In my last job on a legal paper, my favourite colleague was our pool sub-editor. Alcoholic and unstable, Bella lived for the evenings, in particular her longstanding passion for the 'Walrus of Love', Barry White. She had been attached to Barry for thirty years, despite his girth and numerous marriages, and lost the plot - as well the ability to spell - at just the thought of his throbbing vocals.
One day the subs’ phone rang. Bella, who was sending the issue to the printer, threw it down. Through high-pitched, incoherent shrieks, we established that Barry, who had been due to arrive in the UK to perform, was having a "life-threatening" health scare. She was so hysterical, we had to send her home. What’s the HR position on that?
Michael Scutt writes:
Firstly we shouldn’t judge this lady just because of her fondness for Barry White. Look beyond that. Instead consider that this is a person who has just had a nasty shock and is very upset. What would be the position if, say, it was a close family member or partner who had a “life-threatening “ health scare? In that situation it would not be that remarkable if she became hysterical and had to be sent home.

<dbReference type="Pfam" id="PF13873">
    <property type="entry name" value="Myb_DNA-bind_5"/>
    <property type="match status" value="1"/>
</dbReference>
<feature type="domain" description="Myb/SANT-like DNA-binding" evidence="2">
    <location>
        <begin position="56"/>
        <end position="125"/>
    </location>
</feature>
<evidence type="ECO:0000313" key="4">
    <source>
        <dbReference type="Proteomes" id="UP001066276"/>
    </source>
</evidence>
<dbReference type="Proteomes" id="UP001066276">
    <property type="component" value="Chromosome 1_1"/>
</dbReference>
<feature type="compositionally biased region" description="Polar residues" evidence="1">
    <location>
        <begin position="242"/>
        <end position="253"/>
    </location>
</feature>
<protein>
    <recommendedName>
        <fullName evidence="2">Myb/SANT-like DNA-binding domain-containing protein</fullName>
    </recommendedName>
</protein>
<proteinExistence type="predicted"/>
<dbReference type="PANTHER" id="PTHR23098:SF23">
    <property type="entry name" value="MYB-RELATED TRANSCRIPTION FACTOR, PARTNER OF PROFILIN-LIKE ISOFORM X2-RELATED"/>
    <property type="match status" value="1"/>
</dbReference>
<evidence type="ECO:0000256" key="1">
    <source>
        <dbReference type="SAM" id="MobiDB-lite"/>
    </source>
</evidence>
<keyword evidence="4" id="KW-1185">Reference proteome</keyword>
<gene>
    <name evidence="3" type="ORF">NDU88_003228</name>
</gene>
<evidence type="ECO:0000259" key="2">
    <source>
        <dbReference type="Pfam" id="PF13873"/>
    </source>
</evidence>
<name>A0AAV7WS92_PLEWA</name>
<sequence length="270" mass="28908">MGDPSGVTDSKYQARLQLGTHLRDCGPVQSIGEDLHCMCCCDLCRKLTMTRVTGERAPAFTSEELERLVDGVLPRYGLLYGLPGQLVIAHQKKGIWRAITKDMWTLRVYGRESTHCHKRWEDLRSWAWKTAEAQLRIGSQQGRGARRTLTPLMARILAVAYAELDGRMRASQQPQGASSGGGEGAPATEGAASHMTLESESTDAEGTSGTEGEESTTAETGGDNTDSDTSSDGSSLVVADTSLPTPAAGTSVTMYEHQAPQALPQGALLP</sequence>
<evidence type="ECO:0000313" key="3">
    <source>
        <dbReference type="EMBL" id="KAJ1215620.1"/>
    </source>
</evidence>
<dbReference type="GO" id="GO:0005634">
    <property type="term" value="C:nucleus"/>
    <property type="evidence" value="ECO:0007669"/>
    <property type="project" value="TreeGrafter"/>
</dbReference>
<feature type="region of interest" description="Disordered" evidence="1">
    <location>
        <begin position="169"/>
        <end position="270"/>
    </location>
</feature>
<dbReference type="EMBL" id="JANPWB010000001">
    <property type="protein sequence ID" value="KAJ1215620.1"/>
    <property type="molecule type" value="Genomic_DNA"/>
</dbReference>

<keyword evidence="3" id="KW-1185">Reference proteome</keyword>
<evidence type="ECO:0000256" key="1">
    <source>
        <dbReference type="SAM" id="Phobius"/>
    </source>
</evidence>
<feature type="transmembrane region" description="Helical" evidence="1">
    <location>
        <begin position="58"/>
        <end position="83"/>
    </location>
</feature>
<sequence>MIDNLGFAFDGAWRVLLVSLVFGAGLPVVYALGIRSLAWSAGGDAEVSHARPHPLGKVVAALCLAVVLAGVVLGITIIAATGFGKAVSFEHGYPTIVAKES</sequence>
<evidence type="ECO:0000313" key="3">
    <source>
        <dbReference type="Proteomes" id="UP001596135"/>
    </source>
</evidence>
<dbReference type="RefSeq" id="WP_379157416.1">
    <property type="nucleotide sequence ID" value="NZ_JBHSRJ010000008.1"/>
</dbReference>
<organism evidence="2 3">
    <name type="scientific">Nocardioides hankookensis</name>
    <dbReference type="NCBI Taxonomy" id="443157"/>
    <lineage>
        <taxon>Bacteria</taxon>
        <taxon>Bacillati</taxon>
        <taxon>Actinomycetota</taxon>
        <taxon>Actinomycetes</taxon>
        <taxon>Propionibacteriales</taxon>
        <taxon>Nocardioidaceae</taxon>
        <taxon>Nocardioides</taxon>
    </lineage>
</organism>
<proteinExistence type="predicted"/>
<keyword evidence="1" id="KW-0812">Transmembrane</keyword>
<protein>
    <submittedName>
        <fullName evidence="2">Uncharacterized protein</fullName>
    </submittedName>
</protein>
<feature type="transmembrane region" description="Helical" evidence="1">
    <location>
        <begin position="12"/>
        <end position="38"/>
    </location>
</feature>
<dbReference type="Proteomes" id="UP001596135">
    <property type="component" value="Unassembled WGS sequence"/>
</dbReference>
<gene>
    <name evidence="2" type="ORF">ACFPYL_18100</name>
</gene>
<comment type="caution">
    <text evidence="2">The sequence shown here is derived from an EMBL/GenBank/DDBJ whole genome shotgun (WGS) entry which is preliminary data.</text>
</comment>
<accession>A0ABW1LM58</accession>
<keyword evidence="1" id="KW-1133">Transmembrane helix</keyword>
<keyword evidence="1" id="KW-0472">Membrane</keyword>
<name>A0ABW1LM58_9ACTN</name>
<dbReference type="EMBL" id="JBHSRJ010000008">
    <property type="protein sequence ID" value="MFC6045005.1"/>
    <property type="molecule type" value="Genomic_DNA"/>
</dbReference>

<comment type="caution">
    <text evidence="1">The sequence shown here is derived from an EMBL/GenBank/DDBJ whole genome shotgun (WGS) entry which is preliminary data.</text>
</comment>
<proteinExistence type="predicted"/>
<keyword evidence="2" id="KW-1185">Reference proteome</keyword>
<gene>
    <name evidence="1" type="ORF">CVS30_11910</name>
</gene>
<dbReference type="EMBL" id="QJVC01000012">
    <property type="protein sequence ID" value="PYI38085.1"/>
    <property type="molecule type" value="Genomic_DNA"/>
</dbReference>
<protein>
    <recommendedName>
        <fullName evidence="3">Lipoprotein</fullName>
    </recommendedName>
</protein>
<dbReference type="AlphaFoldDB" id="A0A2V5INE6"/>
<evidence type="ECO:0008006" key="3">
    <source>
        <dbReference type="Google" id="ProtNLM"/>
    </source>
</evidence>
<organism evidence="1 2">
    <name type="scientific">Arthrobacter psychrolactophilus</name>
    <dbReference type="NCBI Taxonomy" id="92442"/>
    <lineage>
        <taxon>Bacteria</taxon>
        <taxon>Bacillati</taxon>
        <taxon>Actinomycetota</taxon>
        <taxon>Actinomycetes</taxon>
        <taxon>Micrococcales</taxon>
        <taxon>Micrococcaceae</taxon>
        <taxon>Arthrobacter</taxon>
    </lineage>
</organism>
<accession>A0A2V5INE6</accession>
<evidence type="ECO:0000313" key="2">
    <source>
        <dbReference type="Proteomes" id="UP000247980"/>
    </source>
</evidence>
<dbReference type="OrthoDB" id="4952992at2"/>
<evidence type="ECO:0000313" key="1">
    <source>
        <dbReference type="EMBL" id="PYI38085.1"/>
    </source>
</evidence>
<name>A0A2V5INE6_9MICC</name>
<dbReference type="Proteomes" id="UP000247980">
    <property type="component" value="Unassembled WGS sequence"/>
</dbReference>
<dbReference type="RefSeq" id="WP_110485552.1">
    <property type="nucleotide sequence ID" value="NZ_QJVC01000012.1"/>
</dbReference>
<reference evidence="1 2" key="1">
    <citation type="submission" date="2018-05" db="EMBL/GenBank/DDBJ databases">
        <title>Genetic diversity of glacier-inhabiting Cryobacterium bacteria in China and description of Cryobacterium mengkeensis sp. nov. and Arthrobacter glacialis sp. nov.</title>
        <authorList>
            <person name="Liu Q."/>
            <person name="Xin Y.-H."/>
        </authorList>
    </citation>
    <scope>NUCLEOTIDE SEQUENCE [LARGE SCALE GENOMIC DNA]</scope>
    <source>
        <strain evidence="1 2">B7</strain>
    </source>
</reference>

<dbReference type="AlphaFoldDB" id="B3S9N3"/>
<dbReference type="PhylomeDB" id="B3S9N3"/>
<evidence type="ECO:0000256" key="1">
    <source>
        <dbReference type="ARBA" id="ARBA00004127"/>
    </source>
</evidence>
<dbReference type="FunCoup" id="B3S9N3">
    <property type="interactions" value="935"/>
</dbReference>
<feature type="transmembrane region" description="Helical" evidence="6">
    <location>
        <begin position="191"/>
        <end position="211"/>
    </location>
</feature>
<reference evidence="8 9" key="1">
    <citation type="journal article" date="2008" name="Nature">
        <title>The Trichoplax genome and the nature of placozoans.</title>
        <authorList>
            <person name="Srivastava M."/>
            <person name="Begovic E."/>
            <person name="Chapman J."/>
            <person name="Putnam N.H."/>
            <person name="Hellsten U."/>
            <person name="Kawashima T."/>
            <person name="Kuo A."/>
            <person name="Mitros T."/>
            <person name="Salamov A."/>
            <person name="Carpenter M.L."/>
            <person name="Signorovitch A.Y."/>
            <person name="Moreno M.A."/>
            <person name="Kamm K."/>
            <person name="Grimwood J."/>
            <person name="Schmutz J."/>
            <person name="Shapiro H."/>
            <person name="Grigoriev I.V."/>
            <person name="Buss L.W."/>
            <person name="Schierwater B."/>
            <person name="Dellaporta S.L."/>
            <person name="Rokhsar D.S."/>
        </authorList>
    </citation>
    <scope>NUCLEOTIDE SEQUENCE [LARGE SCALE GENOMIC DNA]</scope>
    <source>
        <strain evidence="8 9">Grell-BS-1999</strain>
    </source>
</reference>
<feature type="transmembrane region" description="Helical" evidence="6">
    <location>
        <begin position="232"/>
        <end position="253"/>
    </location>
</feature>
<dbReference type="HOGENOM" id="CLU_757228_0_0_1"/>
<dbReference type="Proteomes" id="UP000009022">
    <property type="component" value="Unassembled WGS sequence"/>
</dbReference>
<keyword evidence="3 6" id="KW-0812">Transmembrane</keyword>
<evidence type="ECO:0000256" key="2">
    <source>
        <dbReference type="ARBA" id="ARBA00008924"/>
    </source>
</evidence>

The real issue here is whether she was acting genuinely or not. If she was “hamming it up” then there might be a call for disciplinary proceedings, following a proper investigation. However, care needs to be taken because the lady was said to be unstable and an alcoholic. A mental illness, such as depression, may qualify as a disability within the meaning of the Disability Discrimination Act 1995 (and as amended). Alcoholism doesn’t qualify, although it might if it was caused by her depression. The point to bear in mind is that if this lady is treated less favourably than a non-disabled person because of her disability she might be able to bring a claim for discrimination. They can be very expensive and time consuming to deal with.
Tread very carefully before proceeding.